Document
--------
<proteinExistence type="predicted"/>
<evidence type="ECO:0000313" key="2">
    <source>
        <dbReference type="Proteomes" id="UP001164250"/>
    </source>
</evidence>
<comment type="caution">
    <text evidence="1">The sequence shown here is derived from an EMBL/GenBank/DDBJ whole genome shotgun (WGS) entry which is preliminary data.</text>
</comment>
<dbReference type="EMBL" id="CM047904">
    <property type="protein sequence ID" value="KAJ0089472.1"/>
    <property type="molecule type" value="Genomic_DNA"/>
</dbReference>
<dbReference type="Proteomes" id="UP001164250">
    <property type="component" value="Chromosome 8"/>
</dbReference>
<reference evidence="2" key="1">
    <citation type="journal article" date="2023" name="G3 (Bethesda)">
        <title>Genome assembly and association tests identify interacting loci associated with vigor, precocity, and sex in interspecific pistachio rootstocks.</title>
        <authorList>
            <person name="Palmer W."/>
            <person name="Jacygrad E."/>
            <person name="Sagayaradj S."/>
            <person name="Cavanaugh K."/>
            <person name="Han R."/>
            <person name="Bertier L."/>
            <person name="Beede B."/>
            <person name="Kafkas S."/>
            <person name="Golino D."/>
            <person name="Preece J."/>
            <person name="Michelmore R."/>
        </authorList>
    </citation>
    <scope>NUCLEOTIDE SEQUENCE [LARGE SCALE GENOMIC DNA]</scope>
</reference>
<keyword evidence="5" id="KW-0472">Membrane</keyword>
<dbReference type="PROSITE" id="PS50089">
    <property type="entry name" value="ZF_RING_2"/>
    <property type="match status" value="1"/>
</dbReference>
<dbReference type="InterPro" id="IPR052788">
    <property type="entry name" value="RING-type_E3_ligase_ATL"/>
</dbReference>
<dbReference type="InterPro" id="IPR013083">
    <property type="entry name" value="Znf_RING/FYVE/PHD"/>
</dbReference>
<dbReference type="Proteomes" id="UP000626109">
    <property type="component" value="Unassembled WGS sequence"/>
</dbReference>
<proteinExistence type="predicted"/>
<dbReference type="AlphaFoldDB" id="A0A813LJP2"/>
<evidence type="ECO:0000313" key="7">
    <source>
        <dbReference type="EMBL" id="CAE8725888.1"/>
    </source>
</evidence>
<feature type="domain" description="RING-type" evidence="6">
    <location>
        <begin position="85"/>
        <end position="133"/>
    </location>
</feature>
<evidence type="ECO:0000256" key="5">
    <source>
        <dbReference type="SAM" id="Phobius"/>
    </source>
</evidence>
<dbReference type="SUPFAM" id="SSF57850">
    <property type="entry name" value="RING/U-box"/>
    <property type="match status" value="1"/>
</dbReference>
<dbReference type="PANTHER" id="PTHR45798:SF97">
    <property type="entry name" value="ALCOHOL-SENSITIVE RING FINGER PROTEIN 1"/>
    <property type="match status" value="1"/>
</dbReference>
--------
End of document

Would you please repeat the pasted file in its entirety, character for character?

<proteinExistence type="predicted"/>
<evidence type="ECO:0000313" key="2">
    <source>
        <dbReference type="Proteomes" id="UP001164250"/>
    </source>
</evidence>
<comment type="caution">
    <text evidence="1">The sequence shown here is derived from an EMBL/GenBank/DDBJ whole genome shotgun (WGS) entry which is preliminary data.</text>
</comment>
<dbReference type="EMBL" id="CM047904">
    <property type="protein sequence ID" value="KAJ0089472.1"/>
    <property type="molecule type" value="Genomic_DNA"/>
</dbReference>
<dbReference type="Proteomes" id="UP001164250">
    <property type="component" value="Chromosome 8"/>
</dbReference>
<reference evidence="2" key="1">
    <citation type="journal article" date="2023" name="G3 (Bethesda)">
        <title>Genome assembly and association tests identify interacting loci associated with vigor, precocity, and sex in interspecific pistachio rootstocks.</title>
        <authorList>
            <person name="Palmer W."/>
            <person name="Jacygrad E."/>
            <person name="Sagayaradj S."/>
            <person name="Cavanaugh K."/>
            <person name="Han R."/>
            <person name="Bertier L."/>
            <person name="Beede B."/>
            <person name="Kafkas S."/>
            <person name="Golino D."/>
            <person name="Preece J."/>
            <person name="Michelmore R."/>
        </authorList>
    </citation>
    <scope>NUCLEOTIDE SEQUENCE [LARGE SCALE GENOMIC DNA]</scope>
</reference>
<keyword evidence="5" id="KW-0472">Membrane</keyword>
<dbReference type="PROSITE" id="PS50089">
    <property type="entry name" value="ZF_RING_2"/>
    <property type="match status" value="1"/>
</dbReference>
<dbReference type="InterPro" id="IPR052788">
    <property type="entry name" value="RING-type_E3_ligase_ATL"/>
</dbReference>
<dbReference type="InterPro" id="IPR013083">
    <property type="entry name" value="Znf_RING/FYVE/PHD"/>
</dbReference>
<dbReference type="Proteomes" id="UP000626109">
    <property type="component" value="Unassembled WGS sequence"/>
</dbReference>
<proteinExistence type="predicted"/>
<dbReference type="AlphaFoldDB" id="A0A813LJP2"/>
<evidence type="ECO:0000313" key="7">
    <source>
        <dbReference type="EMBL" id="CAE8725888.1"/>
    </source>
</evidence>
<feature type="domain" description="RING-type" evidence="6">
    <location>
        <begin position="85"/>
        <end position="133"/>
    </location>
</feature>
<evidence type="ECO:0000256" key="5">
    <source>
        <dbReference type="SAM" id="Phobius"/>
    </source>
</evidence>
<dbReference type="SUPFAM" id="SSF57850">
    <property type="entry name" value="RING/U-box"/>
    <property type="match status" value="1"/>
</dbReference>
<dbReference type="PANTHER" id="PTHR45798:SF97">
    <property type="entry name" value="ALCOHOL-SENSITIVE RING FINGER PROTEIN 1"/>
    <property type="match status" value="1"/>
</dbReference>